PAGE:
An Interview on Self Compassion Featuring Dr. Crystal Lee

Jennifer: Thanks for taking the time out to talk with me today. So tell me a little bit about yourself.

Crystal: My name is Dr. Crystal Lee, and I’m a psychologist with a concierge therapy private practice in Los Angeles. I help my clients foster self-compassion for themselves. I’ve presented at a few conference about self-compassion, done numerous trainings with psychology students about self-compassion, developed a short-term psychoeducational group based on self-compassion principles and wrote my dissertation about self-compassion in parents of children with Autism Spectrum Disorder.

Jennifer: How do you define self-compassion?

Crystal: According to Kristin Neff, the premiere researcher in self-compassion at UT Austin, self-compassion encompasses three different components; all three are needed to be truly self-compassionate.

The component most people think of is self-kindness, which means reacting with caring and understanding instead of being critical or judgmental.

The second component is belief in a common humanity. This component means that you understand that all human beings are flawed and imperfect and we all struggle with the same feelings.

The third component is mindfulness. I understand mindfulness as being fully present and experiencing the moment with clarity and balance, instead of being swept away by the feelings or ignoring the feelings

Jennifer: What are some ways that you help your clients to practice self-compassion?

Crystal: Initially, if I see clients who are particularly self-critical, are very judgmental of themselves or has feelings of shame, I start with psychoeducation about what self-compassion entails. Then, I usually like to have my clients complete the self-compassion scale to see which components of self-compassion they may need to strengthen. Based on that, I suggest interventions targeted specifically to one of the three components of self-compassion. I might teach them mindfulness techniques (e.g., self-compassion meditations, deep breathing, mindful eating), directly challenge negative self-talk, encourage them to write in a self-compassion journal or help them create a self-compassion mantra.

Jennifer: What might be some reasons why this is difficult for some?

Crystal: Some clients struggle with mindfulness in particular because they are very past- or future-oriented, rather than present-oriented. Sometimes, clients struggle with the mindfulness piece because they’re Christian (and mindfulness has Buddhist roots).

For other clients, being kind to themselves is the biggest struggle because they’ve learned that being self-critical and judging themselves harshly is a way to motivate themselves to change or “be better.”

Jennifer: How do you practice self-compassion personally? 

Crystal: I like to incorporate short mindfulness activities into my daily life–things as simple as eating mindfully when having a snack or tuning into my surroundings. If I’m having a particularly difficult time, I’ll remind myself that everyone struggles and try to normalize my feelings or whatever happened to me.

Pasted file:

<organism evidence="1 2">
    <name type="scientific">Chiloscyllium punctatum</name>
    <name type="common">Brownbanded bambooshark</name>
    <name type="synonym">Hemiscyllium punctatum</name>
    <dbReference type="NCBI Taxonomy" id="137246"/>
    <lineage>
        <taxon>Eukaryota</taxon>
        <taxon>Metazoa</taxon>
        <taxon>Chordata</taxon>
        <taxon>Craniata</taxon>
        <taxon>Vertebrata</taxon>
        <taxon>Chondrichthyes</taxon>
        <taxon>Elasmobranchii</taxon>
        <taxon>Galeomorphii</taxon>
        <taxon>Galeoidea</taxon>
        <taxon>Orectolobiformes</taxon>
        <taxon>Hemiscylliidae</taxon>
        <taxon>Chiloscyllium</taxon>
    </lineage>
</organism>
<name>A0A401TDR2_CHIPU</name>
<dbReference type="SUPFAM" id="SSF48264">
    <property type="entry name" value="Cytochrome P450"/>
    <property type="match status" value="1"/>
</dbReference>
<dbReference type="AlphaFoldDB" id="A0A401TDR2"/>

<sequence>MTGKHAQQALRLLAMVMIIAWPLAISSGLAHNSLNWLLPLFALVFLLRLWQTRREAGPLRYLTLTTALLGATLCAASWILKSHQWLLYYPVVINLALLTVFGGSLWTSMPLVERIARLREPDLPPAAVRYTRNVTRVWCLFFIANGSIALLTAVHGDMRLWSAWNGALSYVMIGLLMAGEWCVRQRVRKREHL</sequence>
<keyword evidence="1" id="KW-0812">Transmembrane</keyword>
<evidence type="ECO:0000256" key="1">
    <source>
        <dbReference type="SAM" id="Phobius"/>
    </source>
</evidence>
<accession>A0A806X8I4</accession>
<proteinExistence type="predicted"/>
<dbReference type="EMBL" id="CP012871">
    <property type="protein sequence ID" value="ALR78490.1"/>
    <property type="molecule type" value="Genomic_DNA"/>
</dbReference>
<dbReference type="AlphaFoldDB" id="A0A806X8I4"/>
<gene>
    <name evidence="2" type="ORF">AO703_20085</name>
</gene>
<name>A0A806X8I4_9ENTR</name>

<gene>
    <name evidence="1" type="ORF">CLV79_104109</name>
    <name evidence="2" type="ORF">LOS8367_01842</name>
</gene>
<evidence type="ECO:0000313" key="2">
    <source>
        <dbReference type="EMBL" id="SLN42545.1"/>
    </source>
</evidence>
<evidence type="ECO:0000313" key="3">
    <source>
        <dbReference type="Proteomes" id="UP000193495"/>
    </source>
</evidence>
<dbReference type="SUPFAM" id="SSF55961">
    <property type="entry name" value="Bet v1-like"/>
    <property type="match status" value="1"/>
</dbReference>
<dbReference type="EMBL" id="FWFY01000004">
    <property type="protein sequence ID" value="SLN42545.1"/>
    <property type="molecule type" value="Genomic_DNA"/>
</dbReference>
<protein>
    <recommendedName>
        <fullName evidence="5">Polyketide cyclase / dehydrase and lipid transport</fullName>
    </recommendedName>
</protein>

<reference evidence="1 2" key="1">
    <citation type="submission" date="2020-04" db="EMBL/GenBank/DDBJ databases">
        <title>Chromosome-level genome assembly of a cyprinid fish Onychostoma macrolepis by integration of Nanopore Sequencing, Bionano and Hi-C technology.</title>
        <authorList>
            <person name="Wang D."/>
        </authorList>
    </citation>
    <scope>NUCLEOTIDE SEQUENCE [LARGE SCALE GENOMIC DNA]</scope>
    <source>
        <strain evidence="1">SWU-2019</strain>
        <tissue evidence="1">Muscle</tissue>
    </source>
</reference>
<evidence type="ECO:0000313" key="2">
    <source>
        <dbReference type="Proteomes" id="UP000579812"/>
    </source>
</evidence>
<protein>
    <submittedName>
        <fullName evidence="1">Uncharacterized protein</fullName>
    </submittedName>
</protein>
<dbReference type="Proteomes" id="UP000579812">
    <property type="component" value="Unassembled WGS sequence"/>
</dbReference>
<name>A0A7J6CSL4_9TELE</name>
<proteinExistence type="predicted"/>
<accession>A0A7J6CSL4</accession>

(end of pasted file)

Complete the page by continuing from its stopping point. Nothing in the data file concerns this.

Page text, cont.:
Jennifer: Are there any ways that practicing self-compassion can be challenging for you?

Crystal: It can still be a struggle for me to let go of using self-criticism as a way to motivate myself to do better and improve myself. I think it’s important to remind ourselves and our clients that self-compassion is a continual journey. You don’t suddenly arrive there and have everything be smooth sailing for the rest of your life.

Jennifer: What is one concrete exercise that you might have a client do who is struggling with being kind to themselves?

Crystal: Something that all people seem to respond to is drawing a parallel between how they treat their best friend or child when they’re struggling versus how they treat themselves when they’re struggling. I have them actually write down the negative self-talk, look at a picture of their best friend or child and then say those same things to them. I have them imagine how the best friend or child would feel and respond to those statements. It’s an eye-opener! No one would dare talk to their best friend or child as harshly as they speak to themselves and they can clearly see how damaging and hurtful that criticism can be.


An Interview on Self Compassion Featuring Dr. Crystal Lee

Jennifer Rollin, MSW, LCSW-C

Jennifer Rollin, MSW, LCSW-C is a therapist in private practice in Rockville, Maryland, specializing in working with teens and adults struggling with eating disorders, body-image issues, anxiety, and depression. She writes for The Huffington Post and Psychology Today. Connect with Jennifer at


APA Reference
Rollin, J. (2017). An Interview on Self Compassion Featuring Dr. Crystal Lee. Psych Central. Retrieved on July 15, 2020, from


Scientifically Reviewed
Last updated: 19 May 2017
Last reviewed: By John M. Grohol, Psy.D. on 19 May 2017
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